John, the Habbaniyah rings the bell for me, since I spent some unpleasant
time there, building bridges over the Tiger River. At that time I belonged to
11th Batalion Saperow and here are a few verses from my book (Long Road to
Wayne) about that camp:
My service with Engineers took different turn,
Construction completed. Army made me learn
How to construct bridges, floating pontoon kind,
Across the Tiger River, with war plans in mind.
In Habbaniyah where we opened our camp,
A former Paradise, now deserted dump,
Full of mosquitoes, very determined bunch,
Ready to attack and have us for lunch.
Hard work building bridges didn't last too long,
Mosquitoes took care of that, don't get me wrong,
They gave me Malaria, wrong sickness to catch,
Daily cold sweat, shakes and bitter pills to match.
After hospital stay, I was transferred to
Army's Signal Unit and the Radio Crew
And from now on, I lived with a daily Morse,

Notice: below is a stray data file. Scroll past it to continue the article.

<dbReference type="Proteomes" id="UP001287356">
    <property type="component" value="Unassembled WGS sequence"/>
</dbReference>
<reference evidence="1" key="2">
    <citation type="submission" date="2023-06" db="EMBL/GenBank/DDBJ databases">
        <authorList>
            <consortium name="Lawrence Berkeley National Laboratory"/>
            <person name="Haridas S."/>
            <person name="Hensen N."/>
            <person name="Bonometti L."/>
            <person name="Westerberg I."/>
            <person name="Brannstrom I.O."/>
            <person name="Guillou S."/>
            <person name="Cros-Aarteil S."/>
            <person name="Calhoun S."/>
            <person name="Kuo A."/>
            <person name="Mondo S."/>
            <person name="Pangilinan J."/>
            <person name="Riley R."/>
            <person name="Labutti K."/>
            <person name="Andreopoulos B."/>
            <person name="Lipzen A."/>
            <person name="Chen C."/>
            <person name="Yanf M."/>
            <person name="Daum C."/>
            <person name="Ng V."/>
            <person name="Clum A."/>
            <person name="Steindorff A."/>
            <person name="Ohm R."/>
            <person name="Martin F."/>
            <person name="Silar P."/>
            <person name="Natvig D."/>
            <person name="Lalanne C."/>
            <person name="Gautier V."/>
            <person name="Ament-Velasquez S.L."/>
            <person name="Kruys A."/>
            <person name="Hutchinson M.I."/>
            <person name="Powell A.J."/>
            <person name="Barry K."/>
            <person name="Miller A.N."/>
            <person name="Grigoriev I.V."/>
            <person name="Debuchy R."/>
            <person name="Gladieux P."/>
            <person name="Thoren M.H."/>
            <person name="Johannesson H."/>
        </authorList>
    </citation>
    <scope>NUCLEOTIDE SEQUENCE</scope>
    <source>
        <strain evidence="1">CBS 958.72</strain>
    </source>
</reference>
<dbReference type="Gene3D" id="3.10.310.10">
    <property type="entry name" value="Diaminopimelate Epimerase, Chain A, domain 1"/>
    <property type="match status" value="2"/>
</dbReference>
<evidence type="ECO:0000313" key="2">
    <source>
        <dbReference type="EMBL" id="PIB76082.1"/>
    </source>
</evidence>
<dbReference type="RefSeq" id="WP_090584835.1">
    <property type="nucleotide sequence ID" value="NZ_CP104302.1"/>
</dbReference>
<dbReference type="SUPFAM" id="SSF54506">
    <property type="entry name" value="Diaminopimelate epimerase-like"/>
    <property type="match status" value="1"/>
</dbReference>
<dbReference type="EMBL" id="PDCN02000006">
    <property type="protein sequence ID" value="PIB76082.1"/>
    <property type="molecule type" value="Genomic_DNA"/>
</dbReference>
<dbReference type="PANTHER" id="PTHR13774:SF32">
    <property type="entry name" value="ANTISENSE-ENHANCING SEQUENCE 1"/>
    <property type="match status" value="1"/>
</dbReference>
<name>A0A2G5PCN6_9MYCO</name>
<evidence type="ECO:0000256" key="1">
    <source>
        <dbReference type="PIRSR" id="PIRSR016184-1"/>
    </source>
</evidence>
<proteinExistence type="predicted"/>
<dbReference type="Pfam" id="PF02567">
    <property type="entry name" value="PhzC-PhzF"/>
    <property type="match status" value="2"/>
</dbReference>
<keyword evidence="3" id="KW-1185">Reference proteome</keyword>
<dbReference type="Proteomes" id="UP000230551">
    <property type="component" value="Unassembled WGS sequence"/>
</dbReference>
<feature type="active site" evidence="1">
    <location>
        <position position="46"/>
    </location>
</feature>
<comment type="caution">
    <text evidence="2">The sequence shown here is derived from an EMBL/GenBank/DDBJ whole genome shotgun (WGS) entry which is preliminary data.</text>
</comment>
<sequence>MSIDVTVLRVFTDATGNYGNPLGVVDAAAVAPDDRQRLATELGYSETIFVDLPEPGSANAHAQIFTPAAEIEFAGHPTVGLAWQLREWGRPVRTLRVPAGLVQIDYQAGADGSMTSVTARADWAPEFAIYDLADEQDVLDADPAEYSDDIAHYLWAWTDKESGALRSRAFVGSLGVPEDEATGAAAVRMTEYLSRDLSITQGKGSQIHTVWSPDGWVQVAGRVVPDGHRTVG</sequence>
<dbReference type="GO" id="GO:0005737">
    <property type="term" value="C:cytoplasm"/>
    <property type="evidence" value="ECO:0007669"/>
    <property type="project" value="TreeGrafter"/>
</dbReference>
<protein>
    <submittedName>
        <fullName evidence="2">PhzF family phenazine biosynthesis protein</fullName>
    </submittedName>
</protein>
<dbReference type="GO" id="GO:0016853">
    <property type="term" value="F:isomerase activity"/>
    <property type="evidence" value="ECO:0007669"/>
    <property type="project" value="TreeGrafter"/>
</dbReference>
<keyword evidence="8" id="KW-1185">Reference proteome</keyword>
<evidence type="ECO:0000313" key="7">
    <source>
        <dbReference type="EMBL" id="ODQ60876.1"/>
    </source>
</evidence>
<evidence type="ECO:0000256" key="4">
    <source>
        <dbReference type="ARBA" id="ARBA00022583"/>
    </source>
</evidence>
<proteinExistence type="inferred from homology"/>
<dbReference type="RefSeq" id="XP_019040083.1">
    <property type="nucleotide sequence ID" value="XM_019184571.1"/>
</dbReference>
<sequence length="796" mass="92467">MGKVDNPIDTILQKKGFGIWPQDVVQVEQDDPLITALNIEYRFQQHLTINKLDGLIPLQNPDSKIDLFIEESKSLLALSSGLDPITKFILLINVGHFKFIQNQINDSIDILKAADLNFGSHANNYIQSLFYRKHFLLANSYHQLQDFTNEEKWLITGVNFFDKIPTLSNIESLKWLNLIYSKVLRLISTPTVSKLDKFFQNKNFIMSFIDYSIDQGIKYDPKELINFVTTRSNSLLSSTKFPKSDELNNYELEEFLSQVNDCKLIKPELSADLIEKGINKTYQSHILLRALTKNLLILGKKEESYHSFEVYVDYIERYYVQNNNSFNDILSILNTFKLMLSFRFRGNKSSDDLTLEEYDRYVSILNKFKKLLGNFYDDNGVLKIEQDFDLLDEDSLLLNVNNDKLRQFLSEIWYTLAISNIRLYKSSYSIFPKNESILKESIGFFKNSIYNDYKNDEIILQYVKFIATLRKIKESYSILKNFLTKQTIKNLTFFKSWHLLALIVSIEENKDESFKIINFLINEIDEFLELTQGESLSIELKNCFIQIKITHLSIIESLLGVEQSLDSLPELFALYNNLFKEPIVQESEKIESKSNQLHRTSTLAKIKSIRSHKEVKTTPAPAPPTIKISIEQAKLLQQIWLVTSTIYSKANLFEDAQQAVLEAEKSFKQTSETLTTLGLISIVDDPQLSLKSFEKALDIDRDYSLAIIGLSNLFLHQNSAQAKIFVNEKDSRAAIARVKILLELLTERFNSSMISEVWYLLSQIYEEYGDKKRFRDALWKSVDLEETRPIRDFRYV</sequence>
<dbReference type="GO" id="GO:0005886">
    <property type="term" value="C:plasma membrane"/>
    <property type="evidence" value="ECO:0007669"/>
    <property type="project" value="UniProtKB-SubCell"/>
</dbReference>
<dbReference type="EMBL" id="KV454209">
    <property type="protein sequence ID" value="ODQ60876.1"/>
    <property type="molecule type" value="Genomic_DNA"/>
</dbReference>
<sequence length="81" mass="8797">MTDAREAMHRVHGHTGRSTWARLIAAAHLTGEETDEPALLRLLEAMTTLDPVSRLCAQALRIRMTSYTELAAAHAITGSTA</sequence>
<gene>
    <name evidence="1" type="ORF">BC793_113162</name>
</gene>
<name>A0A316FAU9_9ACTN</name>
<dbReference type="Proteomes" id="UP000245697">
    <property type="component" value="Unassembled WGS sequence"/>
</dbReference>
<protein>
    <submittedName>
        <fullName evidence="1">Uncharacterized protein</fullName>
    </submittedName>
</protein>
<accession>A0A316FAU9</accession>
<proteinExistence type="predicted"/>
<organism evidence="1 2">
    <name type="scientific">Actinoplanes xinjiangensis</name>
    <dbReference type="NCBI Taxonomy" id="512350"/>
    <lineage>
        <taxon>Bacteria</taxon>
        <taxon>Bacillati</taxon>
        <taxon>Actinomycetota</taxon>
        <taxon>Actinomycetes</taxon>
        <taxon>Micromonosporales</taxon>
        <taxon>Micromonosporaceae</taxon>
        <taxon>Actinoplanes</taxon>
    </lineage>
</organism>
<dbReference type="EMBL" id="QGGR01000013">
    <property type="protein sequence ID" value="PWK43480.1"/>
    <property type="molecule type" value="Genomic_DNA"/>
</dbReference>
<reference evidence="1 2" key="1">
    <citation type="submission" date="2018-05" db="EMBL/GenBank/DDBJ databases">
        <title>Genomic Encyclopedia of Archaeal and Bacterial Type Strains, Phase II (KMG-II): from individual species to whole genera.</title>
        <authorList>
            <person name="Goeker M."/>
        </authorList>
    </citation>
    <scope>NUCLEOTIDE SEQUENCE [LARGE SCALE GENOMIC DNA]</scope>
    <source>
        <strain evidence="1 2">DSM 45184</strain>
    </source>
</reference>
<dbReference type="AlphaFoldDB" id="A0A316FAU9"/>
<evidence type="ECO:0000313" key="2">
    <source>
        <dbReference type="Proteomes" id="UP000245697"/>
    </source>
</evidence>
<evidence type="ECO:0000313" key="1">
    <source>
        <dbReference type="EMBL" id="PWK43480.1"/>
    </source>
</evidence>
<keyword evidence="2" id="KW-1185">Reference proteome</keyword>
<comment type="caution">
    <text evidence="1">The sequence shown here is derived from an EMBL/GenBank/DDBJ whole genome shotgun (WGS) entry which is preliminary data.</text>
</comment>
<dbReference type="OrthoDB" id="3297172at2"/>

Dit dit dit dah, eating in between, of course.
Hope this will give you some idea what kind of life the soldiers had in
Dezio Lachocki, Wayne, NJ, USA
In a message dated 2008-02-03 14:44:12 Eastern Standard Time,
I have come across some old photos and am trying to read my late
father's handwriting on the back of one that shows a bunch of soldiers
in shorts and pith helmets. I can make out something like "w drodze z
Hebaini do Palestyny, maj 1942" (on the road from Hebaini to
Palestine, May 1942).
In the album this came from, it says "Kwiecien-Maj-In the album this
Iraku" (April-May 1942 Iraqi desert).
I think I got most of that right, though please correct me. But what
the heck is that word that looks something like Hebaini? A place in
Iraq where the Polish soldiers were stationed prior to moving to
Since it's the handwriting that is the challenge, the real word may
have only a passing resemblance to what I am reading as Hebaini.
Sault Ste. Marie, Canada
**************Biggest Grammy Award surprises of all time on AOL Music.
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